– Mark Hunter, Director of Player Personnel
Liljegren told TSN Overdrive after the pick that he intends on spending one more year in Sweden developing — hopefully with a healthy, full season on a consistent team — before he plans on making the jump to North America.
Timothy Liljegren Scouting Report
Timothy Liljegren is a Swedish offensive defenseman who played both in the SHL for Rogle and Rogle’s junior affiliate in the 2016-17 season. Liljegren appeared in the 2016 Ivan Hlinka Tournament, recording 4 points in 5 games and the 2017 World U18 Championships posting 2 assists in 7 tournament games. Liljegren’s physical skills are impressive. He has an explosive stride, and generates speed out of his turns because of his strong cross-overs. His edgework is exceptional and he can turn tight and quick, with his head and upper body leading his body. He makes transitioning and changing directions look extremely easy. When skating backwards, he generates easy power through cross-overs and this makes for terrific recovery ability when faced with outside speed.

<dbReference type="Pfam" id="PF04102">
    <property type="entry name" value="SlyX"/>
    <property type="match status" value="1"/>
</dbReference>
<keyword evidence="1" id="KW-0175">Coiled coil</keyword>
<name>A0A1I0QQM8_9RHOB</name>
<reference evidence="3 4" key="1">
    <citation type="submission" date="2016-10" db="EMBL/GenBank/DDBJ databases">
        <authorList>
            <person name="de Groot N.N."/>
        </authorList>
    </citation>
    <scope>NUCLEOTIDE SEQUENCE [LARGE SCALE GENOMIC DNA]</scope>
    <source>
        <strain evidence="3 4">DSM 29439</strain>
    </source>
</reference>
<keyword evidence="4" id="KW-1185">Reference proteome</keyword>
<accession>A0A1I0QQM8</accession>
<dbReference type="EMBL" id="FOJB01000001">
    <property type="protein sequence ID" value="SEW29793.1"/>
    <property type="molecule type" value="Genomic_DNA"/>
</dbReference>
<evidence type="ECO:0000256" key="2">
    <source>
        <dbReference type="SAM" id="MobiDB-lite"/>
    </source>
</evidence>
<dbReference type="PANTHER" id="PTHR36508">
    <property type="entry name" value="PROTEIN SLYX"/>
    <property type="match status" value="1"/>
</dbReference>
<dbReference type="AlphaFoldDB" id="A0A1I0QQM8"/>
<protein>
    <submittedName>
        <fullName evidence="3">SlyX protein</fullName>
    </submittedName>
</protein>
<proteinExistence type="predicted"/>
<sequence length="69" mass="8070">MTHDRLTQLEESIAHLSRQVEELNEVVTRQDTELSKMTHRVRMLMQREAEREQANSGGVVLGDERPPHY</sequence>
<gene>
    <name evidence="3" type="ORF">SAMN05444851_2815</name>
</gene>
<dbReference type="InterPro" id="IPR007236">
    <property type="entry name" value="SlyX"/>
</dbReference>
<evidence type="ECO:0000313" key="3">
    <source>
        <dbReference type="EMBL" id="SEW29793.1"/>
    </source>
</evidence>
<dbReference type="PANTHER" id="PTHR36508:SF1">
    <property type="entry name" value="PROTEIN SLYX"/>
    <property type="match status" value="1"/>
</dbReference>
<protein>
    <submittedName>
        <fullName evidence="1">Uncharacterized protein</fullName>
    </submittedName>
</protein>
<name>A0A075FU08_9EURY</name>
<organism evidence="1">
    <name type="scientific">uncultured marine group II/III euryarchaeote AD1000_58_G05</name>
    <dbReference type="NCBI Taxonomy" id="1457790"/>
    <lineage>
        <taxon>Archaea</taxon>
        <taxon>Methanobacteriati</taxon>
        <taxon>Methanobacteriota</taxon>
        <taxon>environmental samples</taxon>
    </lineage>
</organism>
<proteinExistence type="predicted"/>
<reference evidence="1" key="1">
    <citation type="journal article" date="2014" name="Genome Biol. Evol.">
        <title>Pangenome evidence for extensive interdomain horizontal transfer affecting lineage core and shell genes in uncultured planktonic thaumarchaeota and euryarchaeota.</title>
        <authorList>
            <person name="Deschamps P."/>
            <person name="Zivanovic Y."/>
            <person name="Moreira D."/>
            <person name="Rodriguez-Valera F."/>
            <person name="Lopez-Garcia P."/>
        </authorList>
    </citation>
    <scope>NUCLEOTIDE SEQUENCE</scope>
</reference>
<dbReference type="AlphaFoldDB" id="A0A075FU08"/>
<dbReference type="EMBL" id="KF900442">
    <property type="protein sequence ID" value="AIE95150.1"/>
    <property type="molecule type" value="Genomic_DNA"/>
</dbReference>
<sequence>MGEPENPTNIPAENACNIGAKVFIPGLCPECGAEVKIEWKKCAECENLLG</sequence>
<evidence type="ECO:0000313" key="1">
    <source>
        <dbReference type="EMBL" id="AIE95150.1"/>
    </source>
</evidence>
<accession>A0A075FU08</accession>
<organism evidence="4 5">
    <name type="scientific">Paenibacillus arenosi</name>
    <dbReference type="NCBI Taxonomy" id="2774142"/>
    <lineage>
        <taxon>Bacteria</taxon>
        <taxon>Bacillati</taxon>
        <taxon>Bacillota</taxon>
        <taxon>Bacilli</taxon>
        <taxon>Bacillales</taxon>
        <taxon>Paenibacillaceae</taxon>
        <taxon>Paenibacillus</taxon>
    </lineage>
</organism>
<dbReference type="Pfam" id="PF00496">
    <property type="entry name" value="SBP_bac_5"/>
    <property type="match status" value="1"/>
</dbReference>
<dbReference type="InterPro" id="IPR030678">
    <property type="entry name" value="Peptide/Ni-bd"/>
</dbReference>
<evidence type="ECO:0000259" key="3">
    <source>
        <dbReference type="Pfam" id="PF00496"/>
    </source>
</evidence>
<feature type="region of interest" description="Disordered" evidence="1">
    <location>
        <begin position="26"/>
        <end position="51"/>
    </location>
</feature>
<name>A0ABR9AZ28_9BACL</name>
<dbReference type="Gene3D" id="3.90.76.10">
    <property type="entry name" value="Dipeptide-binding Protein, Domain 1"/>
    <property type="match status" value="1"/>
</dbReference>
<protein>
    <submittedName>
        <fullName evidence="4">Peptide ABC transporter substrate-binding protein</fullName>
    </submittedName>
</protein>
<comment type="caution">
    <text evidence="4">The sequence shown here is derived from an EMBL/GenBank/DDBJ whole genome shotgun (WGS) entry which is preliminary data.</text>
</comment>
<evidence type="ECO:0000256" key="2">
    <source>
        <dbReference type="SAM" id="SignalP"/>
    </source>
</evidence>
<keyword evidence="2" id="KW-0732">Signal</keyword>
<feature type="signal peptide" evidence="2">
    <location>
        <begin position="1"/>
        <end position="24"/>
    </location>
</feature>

His stride is very effective when carrying the puck. He is strong on his skates and takes very few strides to get up the ice. Although he is only listed at 6’0” he looks and plays bigger. On his rushes, he gets by because of his powerful legs and long reach. He has nice hands, and is tough to defend one-on-one. He can deke defenseman with a quick move at speed and drive them wide, proving to be dangerous in open space. Once in this space, he is effective, but often he tries too hard as an individual to create these rushes. His ability to determine whether or not to rush the puck needs to be refined.
Timothy can score from anywhere in the offensive end, via a one-timer or flat footed wrist shot. His shot is extremely hard and makes every shot a tough save. He has the ability to pick corners because his head is constantly up and looking at the net while shooting the puck. He also has shown scoring instincts around the net, and is dangerous when he is in close quarters. His ability to glide on his inside and outside edges give him extra time when in close with the goaltender. This skating skill gives him the opportunity to be patient when gliding wide around defenseman or goaltenders as he does not have to settle for a bad angle shot.